Warner Bros.’ endorsement of Depp is both morally and narratively questionable.

Yesterday, Warner Bros. released the first full cast photo, title and premiere date of the new Fantastic Beasts and Where to Find Them sequel via their Twitter page. Harry Potter fans were abuzz… although not entirely due to the excitement. Sure, there’s a certain level of anticipation and longing to return to the Wizarding World, but there’s also a glaring problem that’s even staring us right in the face in the new promotional material of Fantastic Beasts: The Crimes of Grindelwald.

Johnny Depp returning as Gellert Grindelwald has outraged the Harry Potter fanbase, and I definitely share their sentiments (and briefly touched on the topic in my article yesterday too). Despite the fact that backlash against Depp has been steadily ongoing for quite some time, Warner Bros. has taken no actionable steps to excise him from the family-friendly magic-centric franchise.

The first and most important reason that Warner Bros. should have and should still replace Depp is the domestic abuse allegations. Of course, those accusations didn’t even prevent his casting in the film in the first place. Last May, Amber Heard (Justice League) filed for divorce from Depp, citing that she repeatedly endured “excessive emotional, verbal and physical abuse” from him. Heard was even granted a restraining order at the time those proceedings took place. In spite of it all, Depp’s Fantastic Beasts casting was announced in October of that year, which served as a depressing reminder of the cyclical wilful ignorance that Hollywood is capable of employing in the name of financial gain. Fantastic Beasts and Where to Find Them did well in the box office regardless of Depp’s appearance.

These days, Warner Bros.’ initial inaction takes on a new level of unacceptability in light of abuse allegations coming to light in troves. Kevin Spacey’s effective removal from Ridley Scott’s All the Money in the World after multiple people came forward accusing him of sexual abuse set a shocking new precedent on how producers could take action against abuse. And as critics of Depp’s appearance in Fantastic Beasts indicate, there is now a distinctly lowered tolerance of “separating art from the artist.” Big stars can and should be ousted for their disastrously inappropriate behavior.

Of course for some, the performance is paramount to any abhorrent actions an actor makes “in his personal life.” But the thing is, Depp didn’t even play a particularly compelling version of Grindelwald in Fantastic Beasts and Where to Find ThemAs EW put it, “The notorious dark wizard’s magical unmasking at the end of Beasts has prompted snickering in theaters, which is probably not what the filmmakers intended.”

Of course, in reality, the reactions to his character’s tiny cameo in the first Fantastic Beasts movie were more mixed than that. There are inevitably people who still swoon over Depp, although there are those who would much prefer Colin Farrell return as Grindelwald instead too.

Fantastic Beasts Colin Farrell

Warner Bros.

The Fantastic Beasts camp were never mum about their support for Depp’s apparent ability to bring some kind of “gravitas” to Grindelwald. Per executive producer David Heyman:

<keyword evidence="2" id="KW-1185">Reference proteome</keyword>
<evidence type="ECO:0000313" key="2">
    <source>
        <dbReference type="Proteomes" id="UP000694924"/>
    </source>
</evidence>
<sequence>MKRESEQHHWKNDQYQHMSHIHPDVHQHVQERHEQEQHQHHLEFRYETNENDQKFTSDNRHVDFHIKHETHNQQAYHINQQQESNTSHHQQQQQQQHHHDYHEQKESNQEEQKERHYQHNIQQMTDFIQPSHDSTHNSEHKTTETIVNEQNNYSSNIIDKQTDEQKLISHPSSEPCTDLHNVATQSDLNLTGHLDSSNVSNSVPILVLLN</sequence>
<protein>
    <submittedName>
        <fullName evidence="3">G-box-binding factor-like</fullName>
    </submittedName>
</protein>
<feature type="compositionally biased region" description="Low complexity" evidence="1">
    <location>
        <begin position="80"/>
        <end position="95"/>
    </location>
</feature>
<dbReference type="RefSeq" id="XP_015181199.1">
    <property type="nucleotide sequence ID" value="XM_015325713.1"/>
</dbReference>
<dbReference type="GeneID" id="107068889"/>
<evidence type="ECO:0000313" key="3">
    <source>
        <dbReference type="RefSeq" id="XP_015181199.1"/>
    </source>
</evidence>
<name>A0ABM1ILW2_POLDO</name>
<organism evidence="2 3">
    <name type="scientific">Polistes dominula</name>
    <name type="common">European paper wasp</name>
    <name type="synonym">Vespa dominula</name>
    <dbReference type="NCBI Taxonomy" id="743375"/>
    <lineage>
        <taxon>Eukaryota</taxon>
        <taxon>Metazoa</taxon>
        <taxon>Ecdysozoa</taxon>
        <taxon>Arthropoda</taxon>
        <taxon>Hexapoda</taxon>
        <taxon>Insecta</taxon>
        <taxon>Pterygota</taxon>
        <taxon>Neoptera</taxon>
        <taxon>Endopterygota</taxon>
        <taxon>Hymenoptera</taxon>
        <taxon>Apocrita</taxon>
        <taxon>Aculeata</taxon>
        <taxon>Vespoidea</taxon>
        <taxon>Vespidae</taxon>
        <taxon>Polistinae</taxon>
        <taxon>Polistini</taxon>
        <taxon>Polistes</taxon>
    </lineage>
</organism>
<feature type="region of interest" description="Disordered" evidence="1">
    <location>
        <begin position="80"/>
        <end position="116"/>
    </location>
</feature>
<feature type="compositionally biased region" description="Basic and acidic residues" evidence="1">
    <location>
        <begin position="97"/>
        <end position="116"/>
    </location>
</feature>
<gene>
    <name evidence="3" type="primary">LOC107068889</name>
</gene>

“[Depp was cast] Because he’s iconic. He’s an iconic actor and we needed an iconic actor to play this part. Johnny’s created two or three iconic people, people who are unforgettable. He makes choices, and that was really, really important … [we] wanted somebody who could, on the one hand, seduce, but, on the other hand, be really scary. Johnny can do that. He was an absolute pleasure to work with.”

Harry Potter creator and Fantastic Beasts screenwriter J. K. Rowling herself declared, “He’s done incredible things with that character.”

Director David Yates joins the conversation with, “What you have to remember about Johnny is that extraordinary talent and that talent never goes away. Hollywood is such a fickle place. People go up and go down.”

If that’s the case, Depp has been experiencing a very persistent ‘down’ period. Depp’s track record in recent years has been fairly abysmal. Aside from one too many Tim Burton collaborations, Depp headliners such as Transcendence and Mortdecai did poorly with critics and in the box office, the latter being an outright bomb. Already-established franchises like Pirates of the Caribbean and Alice in Wonderland did manage to make money. In all fairness, people still think he makes an alright Jack Sparrow. But, Depp’s single critically acclaimed leading role in the last five years came about in Black Mass. Considering all these elements together, Depp’s “star power” is truly rather tepid.

With such mixed reactions to Depp’s exceptionally tiny role in the first Fantastic Beasts film, and the moral obligation to rid the franchise of someone with such serious allegations leveled against him, it’s frustrating that Warner Bros. hasn’t done something about it. In the wake of the Weinstein fallout and Warner Bros.’ own investigations into Brett Ratner and Andrew Kreisberg, the lack of initiative in the case of domestic violence is extremely troubling for fans. But furthermore, fans themselves expect so much better from the franchise, and if they aren’t being heard, what’s the point of something as fandom-driven as a freaking Harry Potter spin-off series?

I guess, for now, this is all we’re really capable of doing:

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